Joseph Brodsky

Portrait of Joseph Brodsky

Poet, essayist
Born: Leningrad - 24 May 1940
Died: New York - 28 January 1996

One of the most celebrated poets of the 20th century, Joseph Brodsky, when asked if he was American or Russian, replied: "I am Jewish - a Russian poet and an English essayist". Brodsky was born in Leningrad and became the most famous of the city's underground in the 1960s, while in the United States he was embraced by the literary establishment. He won the Nobel Prize for Literature in 1987, and in 1991 was appointed Poet Laureate of the United States.

Brodsky's earliest childhood was spent during the horrific deprivations of the Siege of Leningrad. His father was a photographer in the Soviet Navy and his mother was a professional interpreter. They lived in a communal apartment in the beautiful Muruzi House on Liteiny Prospekt. The family had little money and suffered additional hardships as Jews, as covert antisemitism gained more official traction in the Soviet Union. Brodsky left school at 15 and went to work as a mill operator before drifting through a variety of jobs that included a stint as a morgue worker, a stoker in a boiler-house (what would become the preferred form of employment for many of Leningrad's underground poets, artists and rock musicians), and a lighthouse operator. From 1957, he participated in geological expeditions to the White Sea, Eastern Siberia, and Yakutia. During this period he began writing verse, and quickly gained a reputation among the Leningrad intelligentsia. He became acquainted with several leading figures in the dissident world, including Yevegeny Reyn, Bulat Okudzhava, and Sergey Dovlatov.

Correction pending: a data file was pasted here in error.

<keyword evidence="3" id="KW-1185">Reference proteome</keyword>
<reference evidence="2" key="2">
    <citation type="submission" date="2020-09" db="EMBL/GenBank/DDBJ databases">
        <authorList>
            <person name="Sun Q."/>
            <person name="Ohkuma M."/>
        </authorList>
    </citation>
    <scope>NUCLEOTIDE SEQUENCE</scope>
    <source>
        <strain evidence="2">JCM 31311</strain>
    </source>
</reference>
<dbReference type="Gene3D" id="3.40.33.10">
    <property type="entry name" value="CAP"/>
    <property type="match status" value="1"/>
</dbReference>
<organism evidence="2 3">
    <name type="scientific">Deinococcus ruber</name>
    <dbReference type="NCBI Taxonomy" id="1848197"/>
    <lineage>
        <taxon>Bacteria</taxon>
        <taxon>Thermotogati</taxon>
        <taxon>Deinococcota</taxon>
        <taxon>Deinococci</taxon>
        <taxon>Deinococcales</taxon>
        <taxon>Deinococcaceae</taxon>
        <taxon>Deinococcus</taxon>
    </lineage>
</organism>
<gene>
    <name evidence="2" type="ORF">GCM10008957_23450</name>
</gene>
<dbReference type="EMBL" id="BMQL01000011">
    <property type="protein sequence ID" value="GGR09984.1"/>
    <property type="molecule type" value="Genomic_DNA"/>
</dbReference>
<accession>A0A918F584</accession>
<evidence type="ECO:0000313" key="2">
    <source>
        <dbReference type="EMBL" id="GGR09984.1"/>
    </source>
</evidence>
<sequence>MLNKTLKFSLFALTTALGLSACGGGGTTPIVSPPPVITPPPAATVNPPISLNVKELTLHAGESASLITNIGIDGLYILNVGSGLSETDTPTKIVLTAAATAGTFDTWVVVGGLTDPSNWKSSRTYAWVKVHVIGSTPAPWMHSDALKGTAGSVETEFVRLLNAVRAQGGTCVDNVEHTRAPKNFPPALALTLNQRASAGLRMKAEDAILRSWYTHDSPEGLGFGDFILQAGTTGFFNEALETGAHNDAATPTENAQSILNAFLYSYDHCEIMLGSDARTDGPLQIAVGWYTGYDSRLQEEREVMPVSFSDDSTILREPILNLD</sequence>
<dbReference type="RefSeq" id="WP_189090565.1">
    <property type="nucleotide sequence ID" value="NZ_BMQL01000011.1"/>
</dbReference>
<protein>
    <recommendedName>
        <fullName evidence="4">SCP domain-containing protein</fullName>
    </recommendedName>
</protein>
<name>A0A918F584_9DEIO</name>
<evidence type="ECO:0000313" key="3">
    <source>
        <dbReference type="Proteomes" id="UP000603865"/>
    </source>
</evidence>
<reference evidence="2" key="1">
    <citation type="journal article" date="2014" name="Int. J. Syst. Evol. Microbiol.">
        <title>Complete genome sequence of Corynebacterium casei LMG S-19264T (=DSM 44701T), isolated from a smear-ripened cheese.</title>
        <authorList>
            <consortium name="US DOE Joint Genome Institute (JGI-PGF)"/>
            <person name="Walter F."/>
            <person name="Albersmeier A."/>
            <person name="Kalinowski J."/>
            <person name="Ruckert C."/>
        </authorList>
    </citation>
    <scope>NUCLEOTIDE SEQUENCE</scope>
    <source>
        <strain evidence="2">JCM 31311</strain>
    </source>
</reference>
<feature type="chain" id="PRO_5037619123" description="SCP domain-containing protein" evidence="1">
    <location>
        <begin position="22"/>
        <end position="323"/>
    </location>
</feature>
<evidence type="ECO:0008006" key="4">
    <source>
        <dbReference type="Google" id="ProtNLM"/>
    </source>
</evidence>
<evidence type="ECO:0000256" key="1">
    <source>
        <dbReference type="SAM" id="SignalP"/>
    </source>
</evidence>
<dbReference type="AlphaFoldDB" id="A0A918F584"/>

Muruzi House in St Petersburg, Russia, where Joseph Broodsky used to have an apartment
Muruzi House where Joseph Broodsky used to have an apartment

In 1960, he made his first public appearance as a poet, giving a reading of his works at the Gorky Palace of Culture. In the same year, he met the 71-year-old Anna Akhmatova, who became his mentor and possibly the greatest influence on his work. In January 1961, he was arrested for the first time by the KGB, but released after two days. As his reputation grew, however, so did his problems with the authorities. He was twice confined to mental institutions (a favourite means of dealing with problematic artists and writers in the late Soviet period), and his poetry was denounced in an official newspaper article as "pornographic and anti-Soviet".

Finally, in 1964 he was charged with "parasitism" (the crime of not holding down an official job) and sentenced to five years hard labour on a farm in Arkhangelsk Region, in the Arctic Circle, where he was joined by his unofficial wife, the artist Marina Basmanova (fearing repercussions, Brodsky was unable to officialise the marriage, and the couple also decided not to give his surname to their son, Andrey Basmanov, born in 1967).

Brodsky's case attracted international attention, and his sentence was commuted to 18 months after protests from, among others, Dmtiry Shostakovich and Jean-Paul Sartre. By the time he returned to Leningrad in December 1965, a collection of his poems had been printed in English translation in Washington. To avoid further international scandal, he was accepted into the Leningrad Union of Writers, although only four of his poems ever appeared in the official Soviet press. Meanwhile, he was published abroad in English, French and German.